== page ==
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Thread: Elements

  1. #1 Elements 
    Forum Freshman TheWonderer's Avatar
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    The question that i want to ask here is:
    1. Are the qualities or attributes of all known elements known?
    2. Some elements are not found in nature but are lab created. How are they created?

    thx


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  3. #2  
    Forum Freshman Samuel P's Avatar
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    I'm not sure about the first one, but some elements are so unstable they only exist momentarily, meaning that not all their attributes can be configured.

    I think what they do is smash atoms together at half the speed of light, increasing there mass and therefore changed there properties and creating a new element. A new element is created because elements are defined by there proton and neutron number. As I've said though, they only exist momentarily!

    I'm not very knowledgeable about it all really thought


    Here's a little bit of information that I just found ^_^!

    http://www.hps.org/publicinformation/ate/q4086.html


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  4. #3  
    Forum Freshman TheWonderer's Avatar
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    Quote Originally Posted by Samuel P
    I'm not sure about the first one, but some elements are so unstable they only exist momentarily, meaning that not all their attributes can be configured.

    I think what they do is smash atoms together at half the speed of light, increasing there mass and therefore changed there properties and creating a new element. A new element is created because elements are defined by there proton and neutron number. As I've said though, they only exist momentarily!

    I'm not very knowledgeable about it all really thought


    Here's a little bit of information that I just found ^_^!

    http://www.hps.org/publicinformation/ate/q4086.html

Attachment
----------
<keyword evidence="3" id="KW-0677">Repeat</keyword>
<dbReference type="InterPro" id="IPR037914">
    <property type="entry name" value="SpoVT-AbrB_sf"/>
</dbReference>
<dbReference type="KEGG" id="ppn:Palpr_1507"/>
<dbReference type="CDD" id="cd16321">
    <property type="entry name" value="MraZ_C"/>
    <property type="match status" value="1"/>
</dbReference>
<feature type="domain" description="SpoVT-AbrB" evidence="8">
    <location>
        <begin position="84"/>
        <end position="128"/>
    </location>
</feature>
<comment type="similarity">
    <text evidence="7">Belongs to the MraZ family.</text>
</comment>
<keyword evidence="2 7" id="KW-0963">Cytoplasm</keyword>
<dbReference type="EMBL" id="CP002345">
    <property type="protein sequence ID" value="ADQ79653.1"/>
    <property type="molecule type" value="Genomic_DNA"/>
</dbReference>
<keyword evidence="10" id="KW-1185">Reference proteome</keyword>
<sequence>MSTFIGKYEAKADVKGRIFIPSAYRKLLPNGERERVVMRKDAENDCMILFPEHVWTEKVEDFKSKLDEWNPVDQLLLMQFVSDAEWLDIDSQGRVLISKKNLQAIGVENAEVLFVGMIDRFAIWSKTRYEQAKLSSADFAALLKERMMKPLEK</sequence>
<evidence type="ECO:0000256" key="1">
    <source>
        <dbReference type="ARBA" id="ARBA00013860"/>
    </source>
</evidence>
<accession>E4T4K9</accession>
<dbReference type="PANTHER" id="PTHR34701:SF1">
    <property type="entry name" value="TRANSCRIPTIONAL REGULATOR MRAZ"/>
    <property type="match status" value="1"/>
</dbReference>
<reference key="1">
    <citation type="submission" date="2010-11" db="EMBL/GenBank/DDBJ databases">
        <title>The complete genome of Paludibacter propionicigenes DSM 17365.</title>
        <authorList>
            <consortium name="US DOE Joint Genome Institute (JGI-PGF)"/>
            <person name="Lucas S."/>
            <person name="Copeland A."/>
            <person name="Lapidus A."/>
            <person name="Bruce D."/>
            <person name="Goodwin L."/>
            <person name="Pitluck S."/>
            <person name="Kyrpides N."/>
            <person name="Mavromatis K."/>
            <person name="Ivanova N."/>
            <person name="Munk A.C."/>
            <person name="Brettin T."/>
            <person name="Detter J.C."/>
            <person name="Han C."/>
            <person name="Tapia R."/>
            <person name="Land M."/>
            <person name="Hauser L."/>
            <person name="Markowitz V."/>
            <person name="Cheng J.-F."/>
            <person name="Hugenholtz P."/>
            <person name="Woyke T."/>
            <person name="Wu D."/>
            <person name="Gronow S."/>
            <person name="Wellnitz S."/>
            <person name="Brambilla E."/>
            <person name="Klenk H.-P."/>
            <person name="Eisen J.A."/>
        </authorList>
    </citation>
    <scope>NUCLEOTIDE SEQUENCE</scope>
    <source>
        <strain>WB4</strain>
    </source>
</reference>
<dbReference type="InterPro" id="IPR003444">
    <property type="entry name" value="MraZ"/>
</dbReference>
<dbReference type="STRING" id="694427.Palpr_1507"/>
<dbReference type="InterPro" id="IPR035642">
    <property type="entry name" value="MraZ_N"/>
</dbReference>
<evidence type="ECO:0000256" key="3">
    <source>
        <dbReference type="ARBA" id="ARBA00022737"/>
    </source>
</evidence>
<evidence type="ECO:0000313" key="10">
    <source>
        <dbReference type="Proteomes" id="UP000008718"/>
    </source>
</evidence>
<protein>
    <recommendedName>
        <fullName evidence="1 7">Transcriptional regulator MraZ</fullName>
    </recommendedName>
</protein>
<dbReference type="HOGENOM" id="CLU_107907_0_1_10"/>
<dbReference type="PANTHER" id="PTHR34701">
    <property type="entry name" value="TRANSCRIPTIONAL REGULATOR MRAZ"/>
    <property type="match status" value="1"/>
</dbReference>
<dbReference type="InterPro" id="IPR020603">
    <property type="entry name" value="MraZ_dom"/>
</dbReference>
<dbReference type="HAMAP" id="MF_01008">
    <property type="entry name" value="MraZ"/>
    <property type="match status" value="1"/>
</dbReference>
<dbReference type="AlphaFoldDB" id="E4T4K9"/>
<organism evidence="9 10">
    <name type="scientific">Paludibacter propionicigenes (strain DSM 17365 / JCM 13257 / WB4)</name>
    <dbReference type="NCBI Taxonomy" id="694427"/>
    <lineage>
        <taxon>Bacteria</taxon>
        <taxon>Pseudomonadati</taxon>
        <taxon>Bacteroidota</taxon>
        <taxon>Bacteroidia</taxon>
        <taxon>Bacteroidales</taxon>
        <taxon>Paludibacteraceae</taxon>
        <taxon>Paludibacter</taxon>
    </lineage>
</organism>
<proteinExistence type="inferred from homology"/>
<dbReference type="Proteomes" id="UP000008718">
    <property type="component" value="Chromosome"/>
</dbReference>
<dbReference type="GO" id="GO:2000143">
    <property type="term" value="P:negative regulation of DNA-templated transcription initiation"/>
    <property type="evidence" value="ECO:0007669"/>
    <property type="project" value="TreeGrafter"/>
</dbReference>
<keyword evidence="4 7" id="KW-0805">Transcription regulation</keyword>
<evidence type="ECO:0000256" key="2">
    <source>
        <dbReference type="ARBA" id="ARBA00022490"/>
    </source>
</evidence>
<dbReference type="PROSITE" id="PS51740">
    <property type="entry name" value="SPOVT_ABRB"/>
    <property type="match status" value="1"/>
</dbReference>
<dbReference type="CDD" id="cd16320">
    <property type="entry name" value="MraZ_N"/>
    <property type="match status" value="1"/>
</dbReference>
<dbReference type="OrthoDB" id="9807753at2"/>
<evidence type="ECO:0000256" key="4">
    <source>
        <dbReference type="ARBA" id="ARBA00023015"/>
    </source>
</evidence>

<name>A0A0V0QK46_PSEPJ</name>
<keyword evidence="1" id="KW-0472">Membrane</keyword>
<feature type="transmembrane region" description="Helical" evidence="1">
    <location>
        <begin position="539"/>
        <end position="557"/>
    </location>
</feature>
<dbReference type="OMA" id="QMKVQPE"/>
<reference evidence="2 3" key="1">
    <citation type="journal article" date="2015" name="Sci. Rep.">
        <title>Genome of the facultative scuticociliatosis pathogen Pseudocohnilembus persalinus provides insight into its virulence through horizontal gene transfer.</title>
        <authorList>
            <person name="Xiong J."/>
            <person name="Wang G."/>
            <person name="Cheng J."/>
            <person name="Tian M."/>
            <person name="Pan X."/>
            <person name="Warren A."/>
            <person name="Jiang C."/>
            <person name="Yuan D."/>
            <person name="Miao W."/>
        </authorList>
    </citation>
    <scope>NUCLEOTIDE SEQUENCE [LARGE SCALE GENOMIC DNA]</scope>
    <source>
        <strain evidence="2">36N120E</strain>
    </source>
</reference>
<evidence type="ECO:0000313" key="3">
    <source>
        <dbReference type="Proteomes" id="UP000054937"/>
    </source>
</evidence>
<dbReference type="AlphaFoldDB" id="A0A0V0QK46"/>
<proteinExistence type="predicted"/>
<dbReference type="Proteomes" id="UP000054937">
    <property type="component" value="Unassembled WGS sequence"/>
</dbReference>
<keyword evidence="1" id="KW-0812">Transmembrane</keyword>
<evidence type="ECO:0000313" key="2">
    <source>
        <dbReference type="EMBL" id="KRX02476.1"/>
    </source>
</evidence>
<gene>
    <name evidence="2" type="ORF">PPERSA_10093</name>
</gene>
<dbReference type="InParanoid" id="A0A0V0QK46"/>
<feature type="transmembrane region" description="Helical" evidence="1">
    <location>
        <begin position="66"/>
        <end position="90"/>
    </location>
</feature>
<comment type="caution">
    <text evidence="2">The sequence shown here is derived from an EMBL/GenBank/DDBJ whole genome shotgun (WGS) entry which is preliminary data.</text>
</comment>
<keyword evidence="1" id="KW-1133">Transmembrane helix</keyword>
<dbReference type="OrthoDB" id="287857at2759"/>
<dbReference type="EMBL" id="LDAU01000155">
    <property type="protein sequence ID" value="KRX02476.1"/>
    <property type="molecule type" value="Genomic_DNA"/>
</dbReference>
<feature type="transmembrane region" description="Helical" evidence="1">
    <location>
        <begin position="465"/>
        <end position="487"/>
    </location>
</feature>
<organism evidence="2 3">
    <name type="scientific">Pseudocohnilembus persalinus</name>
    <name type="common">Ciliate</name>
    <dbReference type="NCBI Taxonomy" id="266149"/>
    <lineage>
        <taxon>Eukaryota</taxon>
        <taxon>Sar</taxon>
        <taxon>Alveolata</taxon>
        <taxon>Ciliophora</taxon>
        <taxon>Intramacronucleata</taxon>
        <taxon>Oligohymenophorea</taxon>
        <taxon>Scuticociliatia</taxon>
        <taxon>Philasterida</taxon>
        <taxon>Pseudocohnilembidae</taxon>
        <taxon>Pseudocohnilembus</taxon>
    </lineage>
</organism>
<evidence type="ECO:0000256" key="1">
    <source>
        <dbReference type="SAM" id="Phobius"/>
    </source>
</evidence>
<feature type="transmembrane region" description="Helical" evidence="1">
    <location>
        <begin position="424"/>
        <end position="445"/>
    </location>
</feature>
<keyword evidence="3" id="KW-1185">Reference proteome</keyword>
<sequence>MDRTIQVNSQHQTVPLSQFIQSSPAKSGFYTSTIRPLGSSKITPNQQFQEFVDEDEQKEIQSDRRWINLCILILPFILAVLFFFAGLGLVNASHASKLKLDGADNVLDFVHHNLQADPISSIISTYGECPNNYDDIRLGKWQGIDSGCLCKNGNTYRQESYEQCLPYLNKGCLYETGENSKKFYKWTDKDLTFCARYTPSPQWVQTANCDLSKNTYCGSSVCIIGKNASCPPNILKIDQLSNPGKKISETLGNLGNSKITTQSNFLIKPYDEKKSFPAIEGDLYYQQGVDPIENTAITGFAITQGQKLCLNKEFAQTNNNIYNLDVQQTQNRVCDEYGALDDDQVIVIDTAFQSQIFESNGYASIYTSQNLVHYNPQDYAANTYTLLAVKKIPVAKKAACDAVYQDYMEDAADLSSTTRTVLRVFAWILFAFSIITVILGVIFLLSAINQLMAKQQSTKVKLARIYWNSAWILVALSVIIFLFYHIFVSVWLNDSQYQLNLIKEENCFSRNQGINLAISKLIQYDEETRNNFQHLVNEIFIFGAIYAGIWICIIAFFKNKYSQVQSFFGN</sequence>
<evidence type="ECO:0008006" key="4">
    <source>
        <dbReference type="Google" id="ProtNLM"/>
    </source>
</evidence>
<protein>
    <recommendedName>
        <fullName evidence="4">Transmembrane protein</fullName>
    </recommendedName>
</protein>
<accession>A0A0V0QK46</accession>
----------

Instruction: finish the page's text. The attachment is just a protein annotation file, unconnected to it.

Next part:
well thanx for ur reply.. i now have idea about the forming of the elements. but as far as i know smashing of atoms together at half the speed of light is not for forming new elements but its for researching particles at CERN.
    Thx again
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  5. #4  
    Forum Freshman Samuel P's Avatar
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    Well it can form new elements, as it increases the mass of one element by combining it with another.
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  6. #5  
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    Quote Originally Posted by TheWonderer
    1. Are the qualities or attributes of all known elements known?
    Most of the attributes of the elements on the Periodic Table are known (if you mean boiling point, Heat of Fusion, melting point, lattice structure, etc.)

    However, attributes of some trans-uranium elements such as Ununpentium, Ununtrium, etc. are completely unknown for a simple reason: they decay far too quickly to be examined and only a few atoms of these elements are produced at a time. This makes the sample that we have far too small to analyze.

    Quote Originally Posted by TheWonderer
    2. Some elements are not found in nature but are lab created. How are they created?
    As Samuel P. said: by taking sample of atoms at both ends of a particle accelerator and colliding the atoms together at near the speed of light.
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  7. #6 Attributes 
    Forum Freshman TheWonderer's Avatar
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    Well thx reaper. but as far as i know the mass increases as the speed increases so how do they manage to collide atoms at nearly the speed of light?
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  8. #7 Re: Attributes 
    Reptile Dysfunction drowsy turtle's Avatar
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    Quote Originally Posted by TheWonderer
    but as far as i know the mass increases as the speed increases so how do they manage to collide atoms at nearly the speed of light?